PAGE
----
U.S. to Aid Israeli Defense
By Linda D. Kozaryn
American Forces Press Service
WASHINGTON, May 2, 1996 The United States has agreed to expand programs aimed at improving Israel's missile defense, according to Defense Secretary William Perry.
Perry and Israeli Prime Minister Shimon Peres signed a joint statement of intent at the Pentagon April 28 to cooperate on theater missile defense. The administration is committed to maintaining Israeli Defense Forces' qualitative edge, Perry said at a press conference following the signing.
To enhance Israeli defenses, the United States will provide early warning data for Israeli ballistic missile defense systems. The United States will help develop interim defenses against Katyusha rockets until the Nautilus weapon system, designed to disable such short-range rockets, is developed and deployed, Perry said.
Plans call for developing a prototype Nautilus that will be available for tests in Israel by the end of 1997, Perry said. A U.S. team will go to Israel soon to establish the program.
The United States relayed data from its early warning satellites to Israel during Desert Storm, Perry said. The satellites detect ballistic missiles as they are launched.
"What we are planning to put together is a way of making that information available in a systematic and a timely basis," he said. "Warning will be given in a matter of seconds of any ballistic missile launch that in any way would threaten Israel."
Providing early warning data and helping provide for Israel's defense should be seen as a stabilizing action rather than an aggressive action, Perry said. "It should reduce any incentive of any country to launch a missile because they would see it would be ineffective."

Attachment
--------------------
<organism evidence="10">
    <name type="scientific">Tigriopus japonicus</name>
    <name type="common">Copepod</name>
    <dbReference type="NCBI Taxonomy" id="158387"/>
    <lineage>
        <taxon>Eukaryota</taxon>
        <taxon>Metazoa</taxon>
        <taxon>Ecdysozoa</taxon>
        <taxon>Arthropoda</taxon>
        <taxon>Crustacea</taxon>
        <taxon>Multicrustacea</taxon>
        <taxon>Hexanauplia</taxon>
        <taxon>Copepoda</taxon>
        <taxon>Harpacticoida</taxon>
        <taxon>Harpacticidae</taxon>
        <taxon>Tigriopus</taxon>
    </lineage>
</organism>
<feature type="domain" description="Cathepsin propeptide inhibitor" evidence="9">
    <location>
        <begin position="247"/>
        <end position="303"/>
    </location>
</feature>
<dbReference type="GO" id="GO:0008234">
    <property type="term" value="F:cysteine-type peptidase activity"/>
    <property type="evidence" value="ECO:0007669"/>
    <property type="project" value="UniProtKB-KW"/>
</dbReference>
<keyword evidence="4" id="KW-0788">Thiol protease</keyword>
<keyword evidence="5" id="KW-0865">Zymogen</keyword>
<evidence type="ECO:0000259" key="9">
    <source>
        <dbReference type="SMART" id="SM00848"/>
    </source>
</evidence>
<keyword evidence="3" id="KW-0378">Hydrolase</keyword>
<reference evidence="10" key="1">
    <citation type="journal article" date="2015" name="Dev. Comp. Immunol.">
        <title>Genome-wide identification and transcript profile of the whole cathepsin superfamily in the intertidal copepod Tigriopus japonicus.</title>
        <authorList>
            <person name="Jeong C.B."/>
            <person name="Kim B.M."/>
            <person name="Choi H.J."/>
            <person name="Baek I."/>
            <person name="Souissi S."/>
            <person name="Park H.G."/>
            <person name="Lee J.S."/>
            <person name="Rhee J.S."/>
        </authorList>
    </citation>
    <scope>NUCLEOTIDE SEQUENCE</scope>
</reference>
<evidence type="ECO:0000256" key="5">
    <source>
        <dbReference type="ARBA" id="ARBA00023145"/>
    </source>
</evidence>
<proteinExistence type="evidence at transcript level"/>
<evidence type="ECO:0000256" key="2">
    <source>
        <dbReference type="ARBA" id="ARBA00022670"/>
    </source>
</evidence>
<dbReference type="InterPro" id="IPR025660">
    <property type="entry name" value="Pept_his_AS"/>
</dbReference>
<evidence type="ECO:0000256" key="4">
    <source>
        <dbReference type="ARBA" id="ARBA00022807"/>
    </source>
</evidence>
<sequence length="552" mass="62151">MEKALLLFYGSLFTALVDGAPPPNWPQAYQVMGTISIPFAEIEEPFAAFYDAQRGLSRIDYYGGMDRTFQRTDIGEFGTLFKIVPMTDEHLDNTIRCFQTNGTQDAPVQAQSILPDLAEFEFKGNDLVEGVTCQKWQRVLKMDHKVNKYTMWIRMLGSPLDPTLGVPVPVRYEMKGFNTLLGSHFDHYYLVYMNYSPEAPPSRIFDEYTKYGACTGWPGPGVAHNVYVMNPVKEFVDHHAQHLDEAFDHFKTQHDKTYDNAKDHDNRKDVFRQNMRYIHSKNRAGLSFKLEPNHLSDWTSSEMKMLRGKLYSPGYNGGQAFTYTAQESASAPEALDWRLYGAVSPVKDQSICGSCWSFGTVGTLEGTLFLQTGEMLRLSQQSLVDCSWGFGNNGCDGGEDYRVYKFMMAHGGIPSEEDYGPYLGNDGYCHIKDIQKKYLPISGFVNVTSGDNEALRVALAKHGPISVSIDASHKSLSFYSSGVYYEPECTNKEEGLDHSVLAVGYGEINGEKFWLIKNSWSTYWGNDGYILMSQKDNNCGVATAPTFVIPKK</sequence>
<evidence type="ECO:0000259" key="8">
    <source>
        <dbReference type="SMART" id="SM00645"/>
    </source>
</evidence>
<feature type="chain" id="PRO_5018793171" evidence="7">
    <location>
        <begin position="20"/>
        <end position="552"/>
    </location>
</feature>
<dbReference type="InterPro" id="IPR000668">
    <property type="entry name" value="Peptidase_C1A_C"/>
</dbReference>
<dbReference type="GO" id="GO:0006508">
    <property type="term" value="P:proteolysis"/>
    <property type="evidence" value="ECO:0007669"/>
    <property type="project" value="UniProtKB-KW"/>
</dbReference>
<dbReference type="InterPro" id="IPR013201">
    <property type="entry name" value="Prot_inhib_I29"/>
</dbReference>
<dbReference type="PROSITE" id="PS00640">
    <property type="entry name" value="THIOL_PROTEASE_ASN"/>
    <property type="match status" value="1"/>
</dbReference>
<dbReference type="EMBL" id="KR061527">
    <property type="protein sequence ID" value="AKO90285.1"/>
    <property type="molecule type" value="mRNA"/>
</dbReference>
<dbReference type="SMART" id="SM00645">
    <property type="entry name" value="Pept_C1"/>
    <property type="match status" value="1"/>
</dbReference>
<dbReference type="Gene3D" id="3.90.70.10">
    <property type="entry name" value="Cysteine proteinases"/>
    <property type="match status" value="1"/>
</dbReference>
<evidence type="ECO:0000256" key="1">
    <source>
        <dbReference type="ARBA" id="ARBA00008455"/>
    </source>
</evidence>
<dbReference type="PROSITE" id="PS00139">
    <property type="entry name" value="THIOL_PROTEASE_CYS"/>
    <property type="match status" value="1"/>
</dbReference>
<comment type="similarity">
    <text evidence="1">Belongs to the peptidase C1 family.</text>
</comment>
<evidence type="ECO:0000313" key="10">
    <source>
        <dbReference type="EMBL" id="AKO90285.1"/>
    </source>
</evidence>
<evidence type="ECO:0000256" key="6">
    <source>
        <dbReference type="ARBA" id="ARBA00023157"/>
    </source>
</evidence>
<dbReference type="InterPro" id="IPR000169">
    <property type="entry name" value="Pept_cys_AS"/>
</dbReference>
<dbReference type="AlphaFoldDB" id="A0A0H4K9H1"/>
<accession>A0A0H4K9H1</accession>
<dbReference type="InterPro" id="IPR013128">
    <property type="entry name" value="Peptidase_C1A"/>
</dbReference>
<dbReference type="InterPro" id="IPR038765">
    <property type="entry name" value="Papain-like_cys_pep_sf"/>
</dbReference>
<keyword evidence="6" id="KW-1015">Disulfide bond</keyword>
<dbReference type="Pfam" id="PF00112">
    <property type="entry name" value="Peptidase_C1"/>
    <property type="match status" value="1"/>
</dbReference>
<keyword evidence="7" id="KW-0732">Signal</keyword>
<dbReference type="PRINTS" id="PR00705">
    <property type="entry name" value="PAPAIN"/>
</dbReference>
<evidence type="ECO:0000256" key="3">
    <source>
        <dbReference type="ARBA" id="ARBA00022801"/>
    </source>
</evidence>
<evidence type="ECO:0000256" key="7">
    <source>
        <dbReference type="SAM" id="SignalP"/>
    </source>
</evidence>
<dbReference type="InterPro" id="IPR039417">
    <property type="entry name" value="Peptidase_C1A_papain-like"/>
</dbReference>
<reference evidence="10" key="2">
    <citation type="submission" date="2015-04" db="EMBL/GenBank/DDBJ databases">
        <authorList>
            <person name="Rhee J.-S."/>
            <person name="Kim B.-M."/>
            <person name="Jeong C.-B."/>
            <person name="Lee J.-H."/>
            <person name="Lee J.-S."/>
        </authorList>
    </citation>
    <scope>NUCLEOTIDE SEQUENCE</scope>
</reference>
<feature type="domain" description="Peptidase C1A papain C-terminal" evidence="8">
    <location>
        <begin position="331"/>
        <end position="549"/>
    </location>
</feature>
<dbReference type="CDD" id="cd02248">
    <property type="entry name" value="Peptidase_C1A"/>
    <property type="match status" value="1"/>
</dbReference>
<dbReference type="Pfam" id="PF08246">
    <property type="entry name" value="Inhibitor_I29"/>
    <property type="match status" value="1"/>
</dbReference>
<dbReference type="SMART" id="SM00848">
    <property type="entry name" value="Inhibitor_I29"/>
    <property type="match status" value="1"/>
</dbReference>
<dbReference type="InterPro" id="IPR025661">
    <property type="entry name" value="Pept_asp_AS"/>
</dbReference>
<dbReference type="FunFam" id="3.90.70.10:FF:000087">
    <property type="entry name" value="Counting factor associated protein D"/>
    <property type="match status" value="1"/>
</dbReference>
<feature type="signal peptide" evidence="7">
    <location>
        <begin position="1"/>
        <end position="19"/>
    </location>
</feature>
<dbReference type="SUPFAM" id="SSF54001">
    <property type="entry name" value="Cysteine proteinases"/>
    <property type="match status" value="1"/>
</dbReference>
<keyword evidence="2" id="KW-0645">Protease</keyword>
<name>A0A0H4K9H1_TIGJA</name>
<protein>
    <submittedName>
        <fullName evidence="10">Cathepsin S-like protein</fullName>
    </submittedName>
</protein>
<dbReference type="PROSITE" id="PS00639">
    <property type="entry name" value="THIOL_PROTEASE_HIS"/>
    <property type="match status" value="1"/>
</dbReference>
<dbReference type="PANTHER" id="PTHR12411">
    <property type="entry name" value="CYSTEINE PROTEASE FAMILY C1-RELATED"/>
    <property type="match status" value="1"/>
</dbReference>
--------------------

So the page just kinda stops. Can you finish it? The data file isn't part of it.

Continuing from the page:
Peace in the Middle East, according to Peres, is threatened more by fundamentalism and terrorism than by specific nations or weapons.
"The greatest danger are policies even more than weapons," he said. "Belligerent policies combined with long-range missiles and nonconventional weapons is a terrible combination that human experiences hardly knew in the past. There are always evil or extreme movements, but never did they possess either missiles or nonconventional weapons."
The Israeli prime minister said his nation also faces the daily threat of suicide bombers. To help counter this threat, Perry said, the U.S. Congress approved funding for an anti-terrorist program. Efforts are under way to work out the details of how it will be conducted, he said.
Earlier in the week, U.S. Secretary of State Warren Christopher helped negotiate a cease-fire between Israel and Lebanon. During several weeks of fighting, Lebanon-based Hezbollah guerrillas attacked Israel with Katyusha rockets. Israel responded with attacks on southern Lebanon.
Peres said he expects the cease-fire will hold because the Lebanese government has expressed "a clear will" to end the attacks since the real victims are the Lebanese. "The Hezbollah launches the Katyushas, but the Lebanese people are losing their normal lives," he said.
According to Peres, U.S. efforts on Israel's behalf are reopening the road to peace. "Let's face it, fighting terror means enabling the peace process to go ahead," he said. "The friendship between the United States and Israel is, among other things, a real attempt to promise peace to the whole region and to stop the attempt to stop it by minorities in the region."